Beginning June 24, reservations will be required for Savi’s Workshop and Oga’s Cantina, both of which have very limited capacity. Guests wishing to book a reservation for these experiences may do so on the same day of their visit, beginning at 7 a.m.
A non-refundable credit card guarantee will be required for the full cost of Savi’s or for $10 per person at Oga’s Cantina. Reservations for both experiences will allow access into Star Wars: Galaxy’s Edge at the time of the reservation, so it will not be necessary to join a boarding group to enter the land to participate in a reserved experience.
June 24, 2019 UPDATE: As of 7:18 a.m., all reservations for Savi’s Workshop had sold out for the day. The same happened for Oga’s Cantina at 7:25 a.m. Today is likely to have a lot of pent-up demand and both are very limited capacity, so it’s not much of a surprise they went fast.
(Update to the update: Availability has returned for both. Not sure if that was a glitch in Disneyland’s system or what, but we’d expect these reservations to sell out for the entire day before 9 a.m. with regularity.
In terms of strategy, it’ll take us a couple weeks of assessing crowd-flow and demand, but some of you who are visiting sooner might not have that luxury. Since we’ve already done everything in Star Wars: Galaxy’s Edge and have a pretty good understanding of Disneyland touring efficiency, here are a few preliminary recommendations…
First, arrive before rope drop. This should be a given. We’re expecting that for at least the first few days, Disneyland will quietly open the park before the published opening time. Arriving early helps you beat the crowds and also prepares you for that.
Third, if you aren’t doing those things, we would not necessarily recommend trying to enter Star Wars: Galaxy’s Edge at rope drop. We anticipate a disproportionate number of people doing this, meaning you’ll be in a herd heading all the way to the back of the park. Not a fun experience.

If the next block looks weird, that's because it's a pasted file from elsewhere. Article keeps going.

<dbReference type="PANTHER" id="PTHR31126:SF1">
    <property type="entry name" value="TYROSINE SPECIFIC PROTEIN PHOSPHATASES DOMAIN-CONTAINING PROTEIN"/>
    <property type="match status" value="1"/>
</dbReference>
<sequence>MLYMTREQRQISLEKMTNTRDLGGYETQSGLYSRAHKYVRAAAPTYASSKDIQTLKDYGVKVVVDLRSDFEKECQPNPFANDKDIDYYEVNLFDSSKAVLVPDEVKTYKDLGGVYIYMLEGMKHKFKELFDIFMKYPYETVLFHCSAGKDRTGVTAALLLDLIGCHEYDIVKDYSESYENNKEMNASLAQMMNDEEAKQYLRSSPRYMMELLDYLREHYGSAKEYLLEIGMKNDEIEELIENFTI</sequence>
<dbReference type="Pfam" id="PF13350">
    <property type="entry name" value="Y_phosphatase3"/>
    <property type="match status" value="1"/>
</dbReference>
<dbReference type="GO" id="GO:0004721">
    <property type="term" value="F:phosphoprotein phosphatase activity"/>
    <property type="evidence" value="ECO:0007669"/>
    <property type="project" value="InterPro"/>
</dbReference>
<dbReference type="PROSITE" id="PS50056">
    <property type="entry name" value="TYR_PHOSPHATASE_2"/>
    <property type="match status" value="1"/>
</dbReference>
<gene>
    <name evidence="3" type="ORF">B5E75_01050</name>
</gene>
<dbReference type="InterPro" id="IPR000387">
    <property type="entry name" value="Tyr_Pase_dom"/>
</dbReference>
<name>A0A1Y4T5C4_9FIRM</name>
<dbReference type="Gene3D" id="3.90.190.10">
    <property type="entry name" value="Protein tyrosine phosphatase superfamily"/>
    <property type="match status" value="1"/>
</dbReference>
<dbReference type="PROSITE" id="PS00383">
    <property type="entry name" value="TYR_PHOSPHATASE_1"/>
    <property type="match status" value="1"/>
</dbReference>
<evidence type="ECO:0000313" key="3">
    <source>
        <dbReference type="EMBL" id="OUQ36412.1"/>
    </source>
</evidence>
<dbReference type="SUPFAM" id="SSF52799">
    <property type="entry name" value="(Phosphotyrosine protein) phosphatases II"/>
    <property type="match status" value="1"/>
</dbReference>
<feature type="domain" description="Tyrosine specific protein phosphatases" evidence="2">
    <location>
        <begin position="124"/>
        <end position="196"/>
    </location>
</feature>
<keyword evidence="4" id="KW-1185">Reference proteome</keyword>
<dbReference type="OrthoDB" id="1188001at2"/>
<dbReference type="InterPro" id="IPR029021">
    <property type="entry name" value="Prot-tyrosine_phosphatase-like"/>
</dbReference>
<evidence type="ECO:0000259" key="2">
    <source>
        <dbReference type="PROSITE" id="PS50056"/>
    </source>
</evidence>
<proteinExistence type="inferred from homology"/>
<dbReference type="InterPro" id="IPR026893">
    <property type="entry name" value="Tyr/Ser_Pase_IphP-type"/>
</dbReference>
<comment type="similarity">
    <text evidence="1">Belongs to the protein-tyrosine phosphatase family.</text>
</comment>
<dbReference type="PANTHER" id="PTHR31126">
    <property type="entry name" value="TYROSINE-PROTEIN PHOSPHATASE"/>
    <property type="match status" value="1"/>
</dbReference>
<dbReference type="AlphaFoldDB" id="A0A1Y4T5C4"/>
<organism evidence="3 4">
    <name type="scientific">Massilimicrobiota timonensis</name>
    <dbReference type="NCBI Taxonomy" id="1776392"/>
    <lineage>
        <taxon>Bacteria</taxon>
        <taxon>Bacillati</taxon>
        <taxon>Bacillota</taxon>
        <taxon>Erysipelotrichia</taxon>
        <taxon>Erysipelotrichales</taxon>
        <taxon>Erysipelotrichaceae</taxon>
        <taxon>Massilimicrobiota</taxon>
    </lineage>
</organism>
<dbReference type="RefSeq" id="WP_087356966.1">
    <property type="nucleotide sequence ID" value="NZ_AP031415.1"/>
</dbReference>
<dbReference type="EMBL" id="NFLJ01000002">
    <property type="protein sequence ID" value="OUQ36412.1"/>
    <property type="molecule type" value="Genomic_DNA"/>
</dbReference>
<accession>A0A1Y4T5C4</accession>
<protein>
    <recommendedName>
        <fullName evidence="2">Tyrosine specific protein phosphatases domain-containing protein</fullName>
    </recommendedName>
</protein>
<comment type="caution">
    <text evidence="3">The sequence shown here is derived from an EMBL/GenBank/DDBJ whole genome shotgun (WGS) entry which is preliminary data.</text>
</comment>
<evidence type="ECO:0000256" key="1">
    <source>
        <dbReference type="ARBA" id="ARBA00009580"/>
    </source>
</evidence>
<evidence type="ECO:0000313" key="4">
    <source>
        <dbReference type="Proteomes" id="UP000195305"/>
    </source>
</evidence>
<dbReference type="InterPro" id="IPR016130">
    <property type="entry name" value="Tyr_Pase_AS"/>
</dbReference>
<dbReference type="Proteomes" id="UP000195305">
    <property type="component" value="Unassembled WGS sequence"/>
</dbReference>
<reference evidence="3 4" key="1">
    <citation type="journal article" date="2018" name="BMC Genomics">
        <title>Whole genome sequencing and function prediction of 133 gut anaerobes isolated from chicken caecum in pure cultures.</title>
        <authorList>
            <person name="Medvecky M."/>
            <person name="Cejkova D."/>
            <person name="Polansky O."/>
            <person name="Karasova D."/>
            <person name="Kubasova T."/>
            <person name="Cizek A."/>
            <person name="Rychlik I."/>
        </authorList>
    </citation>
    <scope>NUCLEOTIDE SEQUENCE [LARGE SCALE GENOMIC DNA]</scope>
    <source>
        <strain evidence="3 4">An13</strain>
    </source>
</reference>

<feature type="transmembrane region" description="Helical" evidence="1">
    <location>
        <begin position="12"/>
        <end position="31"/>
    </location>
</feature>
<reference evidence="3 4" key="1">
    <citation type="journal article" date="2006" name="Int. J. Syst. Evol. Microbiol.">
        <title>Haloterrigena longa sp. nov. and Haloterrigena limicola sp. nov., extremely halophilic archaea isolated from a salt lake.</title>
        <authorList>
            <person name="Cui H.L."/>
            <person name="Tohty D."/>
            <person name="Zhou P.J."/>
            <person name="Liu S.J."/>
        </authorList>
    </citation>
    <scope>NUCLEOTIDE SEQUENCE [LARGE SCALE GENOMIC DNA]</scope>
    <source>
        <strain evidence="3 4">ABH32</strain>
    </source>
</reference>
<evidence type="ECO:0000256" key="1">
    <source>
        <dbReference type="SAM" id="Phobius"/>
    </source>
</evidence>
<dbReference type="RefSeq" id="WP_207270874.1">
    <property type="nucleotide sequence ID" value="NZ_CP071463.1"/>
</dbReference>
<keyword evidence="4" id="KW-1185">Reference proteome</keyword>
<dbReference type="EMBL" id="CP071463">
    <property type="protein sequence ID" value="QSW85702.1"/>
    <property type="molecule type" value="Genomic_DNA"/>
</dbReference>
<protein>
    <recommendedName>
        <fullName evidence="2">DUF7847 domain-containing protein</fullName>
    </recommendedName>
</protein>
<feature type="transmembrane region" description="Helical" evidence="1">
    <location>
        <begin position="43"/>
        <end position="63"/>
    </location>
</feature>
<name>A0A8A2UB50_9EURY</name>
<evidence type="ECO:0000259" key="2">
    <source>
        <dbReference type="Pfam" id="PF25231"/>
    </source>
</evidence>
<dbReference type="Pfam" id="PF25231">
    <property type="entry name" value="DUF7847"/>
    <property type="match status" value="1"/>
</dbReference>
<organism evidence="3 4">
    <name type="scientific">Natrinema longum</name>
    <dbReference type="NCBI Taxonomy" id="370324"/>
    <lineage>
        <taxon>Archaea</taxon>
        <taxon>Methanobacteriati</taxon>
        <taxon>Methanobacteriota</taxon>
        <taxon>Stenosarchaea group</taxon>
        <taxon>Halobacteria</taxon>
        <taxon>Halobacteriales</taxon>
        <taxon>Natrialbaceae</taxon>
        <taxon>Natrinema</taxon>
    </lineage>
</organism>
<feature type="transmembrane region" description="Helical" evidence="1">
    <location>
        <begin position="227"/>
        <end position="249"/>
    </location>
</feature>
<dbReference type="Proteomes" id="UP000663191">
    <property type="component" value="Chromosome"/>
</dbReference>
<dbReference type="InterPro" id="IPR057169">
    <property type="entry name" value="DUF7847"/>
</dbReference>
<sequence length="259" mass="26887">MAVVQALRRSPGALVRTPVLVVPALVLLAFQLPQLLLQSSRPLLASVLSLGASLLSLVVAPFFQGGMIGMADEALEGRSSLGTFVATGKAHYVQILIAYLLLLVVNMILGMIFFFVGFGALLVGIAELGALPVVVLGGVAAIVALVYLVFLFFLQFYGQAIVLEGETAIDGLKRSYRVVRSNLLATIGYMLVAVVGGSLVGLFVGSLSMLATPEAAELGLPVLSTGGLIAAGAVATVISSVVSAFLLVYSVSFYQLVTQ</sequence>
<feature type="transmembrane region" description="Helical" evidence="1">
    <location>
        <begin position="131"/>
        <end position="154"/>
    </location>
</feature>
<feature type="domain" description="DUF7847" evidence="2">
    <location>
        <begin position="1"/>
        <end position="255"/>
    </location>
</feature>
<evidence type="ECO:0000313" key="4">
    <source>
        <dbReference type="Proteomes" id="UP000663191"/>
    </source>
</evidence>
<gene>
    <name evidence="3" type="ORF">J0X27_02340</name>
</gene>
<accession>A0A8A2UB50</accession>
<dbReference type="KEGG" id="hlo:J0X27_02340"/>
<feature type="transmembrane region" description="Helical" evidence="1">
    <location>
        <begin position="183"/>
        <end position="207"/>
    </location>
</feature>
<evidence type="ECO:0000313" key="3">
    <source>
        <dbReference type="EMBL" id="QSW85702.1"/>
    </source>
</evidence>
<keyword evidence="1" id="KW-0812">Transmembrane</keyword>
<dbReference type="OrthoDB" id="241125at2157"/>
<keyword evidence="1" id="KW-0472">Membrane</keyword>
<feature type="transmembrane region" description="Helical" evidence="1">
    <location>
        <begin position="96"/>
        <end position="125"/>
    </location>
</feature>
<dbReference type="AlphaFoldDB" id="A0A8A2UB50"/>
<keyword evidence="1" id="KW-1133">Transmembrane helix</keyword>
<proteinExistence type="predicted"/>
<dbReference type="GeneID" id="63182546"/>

Additionally, there’s only one attraction currently operating in Star Wars Land, Millennium Falcon: Smugglers Run. Instead, we’d recommend following our normal Disneyland Morning Strategy & Rope Drop Tips, which is to say, start in Fantasyland. There are around a half-dozen rides in Fantasyland, each of which can be knocked out in quick succession (with almost no wait at rope drop).
Later in the day, these rides will have 30+ minute waits and all of their queues are boring. By contrast, Millennium Falcon: Smugglers Run is only one ride, and it has an incredibly engaging queue. Waiting in line 90+ minutes in that interesting queue is far better than several 30 minute waits in uninteresting queues.
While doing the Fantasyland attractions, keep your eye on the Disneyland app and snag a boarding group for later in the day. Don’t wait too long, as these might very well ‘sell out’ early in the morning for the entire day.
Finally, Star Wars: Galaxy’s Edge is best at night. Hence our recommendation for 7 p.m. reservations for Savi’s and/or Oga’s Cantina. If you enter the land around 7 p.m. and experience those, you’ll be there for the fireworks, and as Galaxy’s Edge comes alive at night. Additionally, you can stick around until the bitter end as the crowds clear out…when Smugglers Run should once again see its shortest waits of the day.
Of course, this is far from a fool-proof strategy and there are a lot of unknowns since the boarding pass system hasn’t debuted as of the time of this post. (And even once it does, there will likely be adjustments made to get it working smoothly.) However, this is what we’d recommend–and will be doing ourselves–for now.
Even if you’re not planning a visit to Disneyland, this should be interesting to watch. Walt Disney World still hasn’t announced its plans for handling crowds and entry into Star Wars: Galaxy’s Edge, and that could hinge on how well the boarding pass system works at Disneyland.
Obviously, the two parks are very different, but we think a modified version of this (more akin to FastPass+ in the sense that it’d be better booked in advance) could work very well at Disney’s Hollywood Studios, and eliminate a lot of headaches and dispel some fears. Stay tuned!
Are you planning on visiting Star Wars: Galaxy’s Edge now that the boarding pass system is debuting? Will you try for Savi’s Workshop or Oga’s Cantina reservations? Do you agree or disagree with our preliminary strategy for best experiencing Star Wars Land and the rest of Disneyland? Any questions? Hearing your feedback—even when you disagree with us—is both interesting to us and helpful to other readers, so please share your thoughts below in the comments!